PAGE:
Comedian and actor Dane Cook is heading to the Palace Theatre on Friday, bringing with him what he calls a more introspective show.
The "Tell it like it is" tour, which kicked off on Wednesday, is his first solo tour in three years, something he’s been preparing for by looking back on his career.
Years ago, Cook was one of the most successful comedians in the country, earning upwards of $20 million per tour, according to the Hollywood Reporter. He was also one of the most controversial comedians. Cook was mocked by fellow comedians and critics alike; Louis C. K. and others accused him of stealing material, which Cook denied.
When he first started his stand-up career in the 1990s, Cook was in his early 20s, mostly performing at college campuses. This was when social media was just starting and Cook used it to network and self-promote, something that he was often criticized for.
“As a comedian there’s a lot of downtime. A lot of comedians would just sleep all day and then be up all night, everyone would be partying after the show. But I wasn’t a party person. I didn’t drink, I’ve never had a drink or a drug in my life. And when social media came along, I spent many, many years personally shaking hands with every single screen name that would come across my web page,” Cook said.
His comedy was reliant on delivery rather than clever material. Sometimes his jokes lacked punchlines and were focused more on his observations. However, he was successful among college students and his fans were widely typecast as college guys or fraternity bros.
But over the years, Cook said he’s changed and grown with his audience, which has been his aim from the start.
"I watched a lot of George Carlin when I was young and I love how he evolved," Cook said, “His mentality was changing and he allowed that to dictate his standup and I always wanted to do that.”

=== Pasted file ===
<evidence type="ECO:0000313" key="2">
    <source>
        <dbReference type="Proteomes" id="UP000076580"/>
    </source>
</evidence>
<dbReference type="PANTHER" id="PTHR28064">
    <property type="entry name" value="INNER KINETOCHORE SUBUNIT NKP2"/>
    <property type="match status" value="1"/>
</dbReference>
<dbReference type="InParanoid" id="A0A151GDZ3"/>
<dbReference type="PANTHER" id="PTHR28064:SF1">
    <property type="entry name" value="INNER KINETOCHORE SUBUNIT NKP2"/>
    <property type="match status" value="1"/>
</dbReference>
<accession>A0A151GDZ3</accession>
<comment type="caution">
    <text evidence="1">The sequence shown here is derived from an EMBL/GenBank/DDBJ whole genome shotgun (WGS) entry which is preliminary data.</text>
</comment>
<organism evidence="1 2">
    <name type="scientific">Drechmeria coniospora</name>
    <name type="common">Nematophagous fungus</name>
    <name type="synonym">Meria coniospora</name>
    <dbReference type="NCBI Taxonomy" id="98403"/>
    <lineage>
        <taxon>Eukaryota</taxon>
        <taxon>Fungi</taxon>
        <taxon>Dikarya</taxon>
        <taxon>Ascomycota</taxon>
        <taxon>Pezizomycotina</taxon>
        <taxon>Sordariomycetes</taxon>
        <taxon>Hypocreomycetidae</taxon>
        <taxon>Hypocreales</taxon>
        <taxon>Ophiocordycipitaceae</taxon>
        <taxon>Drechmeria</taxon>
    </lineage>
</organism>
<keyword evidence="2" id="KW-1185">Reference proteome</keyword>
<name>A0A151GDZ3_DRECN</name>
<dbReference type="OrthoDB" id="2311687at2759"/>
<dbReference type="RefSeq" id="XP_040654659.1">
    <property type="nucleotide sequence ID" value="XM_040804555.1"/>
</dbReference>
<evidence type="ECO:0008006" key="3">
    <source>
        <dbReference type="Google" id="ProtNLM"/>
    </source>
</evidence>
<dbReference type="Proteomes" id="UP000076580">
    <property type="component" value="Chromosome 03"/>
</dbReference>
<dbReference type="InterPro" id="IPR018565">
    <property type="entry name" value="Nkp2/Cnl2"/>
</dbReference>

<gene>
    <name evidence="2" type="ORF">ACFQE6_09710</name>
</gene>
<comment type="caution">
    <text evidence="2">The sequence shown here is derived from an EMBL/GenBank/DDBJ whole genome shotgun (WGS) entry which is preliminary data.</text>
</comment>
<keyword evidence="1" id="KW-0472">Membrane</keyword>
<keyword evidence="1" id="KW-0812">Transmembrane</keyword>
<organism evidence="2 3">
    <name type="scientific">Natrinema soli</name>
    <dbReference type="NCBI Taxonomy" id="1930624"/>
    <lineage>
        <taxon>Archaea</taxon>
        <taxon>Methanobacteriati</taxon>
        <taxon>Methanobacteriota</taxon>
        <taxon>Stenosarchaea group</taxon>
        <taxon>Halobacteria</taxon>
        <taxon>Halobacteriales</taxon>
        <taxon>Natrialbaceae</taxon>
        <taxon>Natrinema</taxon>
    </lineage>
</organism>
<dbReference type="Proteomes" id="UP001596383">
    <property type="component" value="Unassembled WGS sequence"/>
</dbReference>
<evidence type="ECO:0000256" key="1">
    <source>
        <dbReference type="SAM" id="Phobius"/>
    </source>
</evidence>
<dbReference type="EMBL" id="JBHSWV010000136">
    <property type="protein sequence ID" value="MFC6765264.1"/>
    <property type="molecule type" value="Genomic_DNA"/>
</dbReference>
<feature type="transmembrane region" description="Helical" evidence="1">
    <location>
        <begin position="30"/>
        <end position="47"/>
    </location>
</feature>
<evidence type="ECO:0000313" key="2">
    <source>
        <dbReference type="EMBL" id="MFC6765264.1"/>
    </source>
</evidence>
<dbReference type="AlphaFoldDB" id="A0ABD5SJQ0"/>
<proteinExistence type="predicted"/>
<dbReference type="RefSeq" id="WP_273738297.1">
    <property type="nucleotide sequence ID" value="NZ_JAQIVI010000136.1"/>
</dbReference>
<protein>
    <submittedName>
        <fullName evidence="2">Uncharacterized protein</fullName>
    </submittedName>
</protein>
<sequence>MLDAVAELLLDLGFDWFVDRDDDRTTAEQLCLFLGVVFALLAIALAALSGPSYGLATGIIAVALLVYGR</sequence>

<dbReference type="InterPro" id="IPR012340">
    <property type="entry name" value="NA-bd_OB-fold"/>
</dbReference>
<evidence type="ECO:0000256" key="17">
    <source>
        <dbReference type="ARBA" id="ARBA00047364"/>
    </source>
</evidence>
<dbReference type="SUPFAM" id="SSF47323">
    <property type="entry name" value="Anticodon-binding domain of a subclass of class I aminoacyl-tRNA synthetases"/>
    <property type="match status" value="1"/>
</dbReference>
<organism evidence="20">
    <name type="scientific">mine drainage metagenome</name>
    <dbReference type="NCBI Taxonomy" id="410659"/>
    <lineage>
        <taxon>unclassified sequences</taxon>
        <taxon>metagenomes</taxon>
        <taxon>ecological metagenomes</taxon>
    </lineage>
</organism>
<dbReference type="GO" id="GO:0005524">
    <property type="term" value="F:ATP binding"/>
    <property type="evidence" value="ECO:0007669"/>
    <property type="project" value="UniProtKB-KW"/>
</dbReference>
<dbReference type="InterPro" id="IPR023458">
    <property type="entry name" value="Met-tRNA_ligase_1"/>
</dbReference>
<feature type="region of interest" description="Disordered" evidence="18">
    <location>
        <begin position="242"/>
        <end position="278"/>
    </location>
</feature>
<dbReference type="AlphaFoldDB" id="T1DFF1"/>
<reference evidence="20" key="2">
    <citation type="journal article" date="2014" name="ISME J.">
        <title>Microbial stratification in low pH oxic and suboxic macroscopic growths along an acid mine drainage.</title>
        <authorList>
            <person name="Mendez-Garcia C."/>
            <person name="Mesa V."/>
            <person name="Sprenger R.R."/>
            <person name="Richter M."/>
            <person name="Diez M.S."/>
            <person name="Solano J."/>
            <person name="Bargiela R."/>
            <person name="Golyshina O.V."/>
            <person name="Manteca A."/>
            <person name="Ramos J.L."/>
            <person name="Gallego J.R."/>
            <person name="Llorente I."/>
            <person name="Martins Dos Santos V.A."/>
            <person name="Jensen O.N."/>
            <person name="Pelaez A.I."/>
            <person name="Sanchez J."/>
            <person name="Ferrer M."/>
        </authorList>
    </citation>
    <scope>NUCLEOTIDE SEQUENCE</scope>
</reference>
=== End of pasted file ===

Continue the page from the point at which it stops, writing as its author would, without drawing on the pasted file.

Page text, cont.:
In his 30s, life got serious, Cook said. Both of his parents passed away within a relatively short time frame; he discovered that his brother, who he’d hired as his business manager, had embezzled around $18 million from Cook. Needless to say, his stand-up got a bit more serious. At this point in his career, he was selling out Madison Square Garden, acting in movies like “Employee of the Month” and making comedy specials, like “ISolated INcident,” and “Vicious.”
Cook’s success proved to be divisive, with some fellow comedians and reviewers lambasting him for what they called his mediocre routines and hyperactive stage presence. Other comedians, like Chris Rock and Jim Breuer, celebrated his material and energetic personality.
But, no matter how good or bad the reviews were, he kept on keeping on, always with the goal to exceed his fans’ expectations as well as his own.
“As I got closer to 40, it all shifts again and now you’re looking at things in hindsight and you start to see the error in your ways and celebrate moments you couldn’t even enjoy because there was so much going on,” Cook said.
That’s his aim with “Tell it like it is.”
“I was finding it was such a cathartic thing to share deeply personal experiences. Then I just started building funny on top of that. I still wanted to be able to inject some great observational topics and bake them into the routine, but at the same time I [wanted to tell] a cohesive story,” Cook said.
While he’s never been one to shy away from controversial topics, Cook said one thing that’s off limits for him is politics.
“The one thing that I’ve never been really interested in sharing publicly is political stuff. It’s not my forte,” Cook said, “I find that if I talk about politics, I get a lot more serious and I guess, intense in those conversations and it’s just not what I want to bring to a show.”
Instead, he’ll focus on finding the humor in some of his most difficult personal experiences and on “telling it like it is.”
Friday’s show starts at 7:30 p.m. Tickets are $39.50-59.50. For more information visit palacealbany.org.